TVNZ employees' days of splurging on company plastic have ended, as the state broadcaster cuts up hundreds of credit cards to avoid "misleading" publicity.

Nearly everyone from celebrity presenters to senior executives will be affected.

Chief executive Rick Ellis has told staff that following a review of company practices, they will have their cards taken away.

TVNZ has hit the headlines in recent years for credit card spending.

More than 470 of its 900 or so staff have had cards, and in the six months to January this year - a time of cost cutting - they spent $3.18 million. Almost 100 of the cards had a monthly cap of at least $10,000.

Mr Ellis racked up more than $140,000 on his own company plastic in two years - including $32,000 entertaining.

He and senior executives will be among those losing their cards, and soon there will be as few as 50 left at TVNZ.

Staff will now have to apply to get work-related expenses reimbursed, though some field staff will retain their cards.

A TVNZ source was still unhappy with the chief executive over the decision. "It's a bad look, and a slap in the face for senior executives."

There were already tight controls in place, the source said.

Last year, belt-tightening required staff to cut back Friday-night drinks on their company cards to once a month.

Clothing and "grooming" allowances began to be audited, and staff had to start asking permission before entertaining people and taking non-story-related travel.

The workers who will keep their cards include some reporters and other field staff - particularly those who travel overseas.

TVNZ spokeswoman Megan Richards said the change would not affect what expenses staff could charge to the company.

The credit cards were being taken away because "misleading" and "unfair" media stories had latched on to the cards, tarnishing the company's reputation, she said.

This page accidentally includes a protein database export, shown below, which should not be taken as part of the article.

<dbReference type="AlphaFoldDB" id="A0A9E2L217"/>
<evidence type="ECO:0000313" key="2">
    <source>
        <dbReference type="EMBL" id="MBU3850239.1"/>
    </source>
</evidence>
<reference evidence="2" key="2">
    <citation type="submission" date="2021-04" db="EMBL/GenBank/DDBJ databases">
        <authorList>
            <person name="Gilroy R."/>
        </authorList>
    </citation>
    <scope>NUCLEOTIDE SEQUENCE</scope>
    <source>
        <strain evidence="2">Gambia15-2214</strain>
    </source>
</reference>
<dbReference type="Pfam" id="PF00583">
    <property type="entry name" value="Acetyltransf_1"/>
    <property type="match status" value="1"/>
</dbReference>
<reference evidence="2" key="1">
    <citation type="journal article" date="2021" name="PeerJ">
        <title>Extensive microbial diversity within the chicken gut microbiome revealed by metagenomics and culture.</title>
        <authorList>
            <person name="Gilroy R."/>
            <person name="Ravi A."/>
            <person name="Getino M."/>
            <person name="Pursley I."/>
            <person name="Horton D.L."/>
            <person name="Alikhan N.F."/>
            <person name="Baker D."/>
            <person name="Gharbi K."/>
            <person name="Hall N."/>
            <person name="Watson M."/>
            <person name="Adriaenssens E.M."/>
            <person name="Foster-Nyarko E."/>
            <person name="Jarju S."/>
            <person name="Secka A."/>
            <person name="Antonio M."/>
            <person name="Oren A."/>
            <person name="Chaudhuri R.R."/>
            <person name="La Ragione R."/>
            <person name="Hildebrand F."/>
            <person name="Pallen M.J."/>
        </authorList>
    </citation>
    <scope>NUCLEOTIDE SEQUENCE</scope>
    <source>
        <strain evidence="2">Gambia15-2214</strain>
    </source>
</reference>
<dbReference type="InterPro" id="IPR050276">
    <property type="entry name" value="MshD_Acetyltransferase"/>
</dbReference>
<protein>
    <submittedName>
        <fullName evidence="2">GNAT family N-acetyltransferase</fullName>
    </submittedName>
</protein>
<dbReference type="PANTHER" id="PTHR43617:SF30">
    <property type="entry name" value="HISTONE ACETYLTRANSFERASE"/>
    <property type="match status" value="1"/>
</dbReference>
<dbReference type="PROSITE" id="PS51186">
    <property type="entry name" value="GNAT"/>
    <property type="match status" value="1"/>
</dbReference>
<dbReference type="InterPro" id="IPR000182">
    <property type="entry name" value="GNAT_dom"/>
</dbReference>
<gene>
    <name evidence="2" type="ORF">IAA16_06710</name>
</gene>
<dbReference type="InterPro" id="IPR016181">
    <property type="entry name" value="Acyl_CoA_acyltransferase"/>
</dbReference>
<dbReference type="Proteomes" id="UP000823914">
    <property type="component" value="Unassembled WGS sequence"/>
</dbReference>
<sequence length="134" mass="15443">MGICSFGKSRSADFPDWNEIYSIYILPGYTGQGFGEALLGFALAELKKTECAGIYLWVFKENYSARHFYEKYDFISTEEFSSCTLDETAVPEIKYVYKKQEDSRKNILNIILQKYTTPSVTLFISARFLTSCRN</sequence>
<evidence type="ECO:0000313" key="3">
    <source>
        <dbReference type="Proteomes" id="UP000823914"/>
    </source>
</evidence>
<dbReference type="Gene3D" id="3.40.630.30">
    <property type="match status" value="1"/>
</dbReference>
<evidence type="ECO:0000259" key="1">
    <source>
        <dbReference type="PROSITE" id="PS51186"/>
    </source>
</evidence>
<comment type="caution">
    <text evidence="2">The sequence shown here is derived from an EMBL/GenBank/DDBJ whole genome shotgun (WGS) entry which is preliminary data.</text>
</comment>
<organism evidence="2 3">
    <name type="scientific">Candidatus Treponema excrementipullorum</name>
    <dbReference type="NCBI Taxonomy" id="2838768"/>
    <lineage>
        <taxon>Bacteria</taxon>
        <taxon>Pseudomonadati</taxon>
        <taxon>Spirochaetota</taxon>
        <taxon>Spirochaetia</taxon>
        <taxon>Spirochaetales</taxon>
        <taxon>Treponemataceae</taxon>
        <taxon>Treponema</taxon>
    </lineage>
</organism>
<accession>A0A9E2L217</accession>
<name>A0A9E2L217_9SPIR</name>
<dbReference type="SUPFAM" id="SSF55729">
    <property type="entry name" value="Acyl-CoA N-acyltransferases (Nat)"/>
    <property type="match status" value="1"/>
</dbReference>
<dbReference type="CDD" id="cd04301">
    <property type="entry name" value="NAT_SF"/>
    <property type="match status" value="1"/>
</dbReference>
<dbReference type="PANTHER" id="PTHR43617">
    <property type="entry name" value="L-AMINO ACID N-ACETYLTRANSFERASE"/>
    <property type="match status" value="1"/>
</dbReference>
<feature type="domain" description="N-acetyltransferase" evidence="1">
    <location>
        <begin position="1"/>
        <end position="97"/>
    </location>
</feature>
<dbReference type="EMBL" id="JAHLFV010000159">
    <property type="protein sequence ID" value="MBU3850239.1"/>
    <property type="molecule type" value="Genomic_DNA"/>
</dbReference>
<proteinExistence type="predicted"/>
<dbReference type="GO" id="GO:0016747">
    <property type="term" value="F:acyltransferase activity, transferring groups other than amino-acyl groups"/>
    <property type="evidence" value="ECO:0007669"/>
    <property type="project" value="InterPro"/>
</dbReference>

"We've had absolutely no concerns about improper or reckless spending, contrary to popular opinion. We've had it under very tight controls," Ms Richards said.

"Unfortunately, we're going to take it on the chin. Obviously, it will be more inconvenient for people, but it's an unacceptable risk to have misleading reports damage our reputation."

The change to a paper-based reimbursement system would not remove any accountability on spending, she said.

"It won't change what you can and can't spend on or levels of accountability, but credit cards had become a lightning rod for criticism. It created an impression in the public's mind that there's something untoward happening at TVNZ."

This month has been marked as a "withdrawal" period, giving staff 30 days to wean themselves off the plastic.

Ms Richards said no credit card expenses had been paid for with taxpayer funding - the company was actually giving money to the public through dividends.

TVNZ would not name the staff who would lose their cards, saying it was a company-wide policy affecting a majority of workers "from top to bottom", including frontline presenters, and not all details had been finalised.

Mr Ellis declined to comment.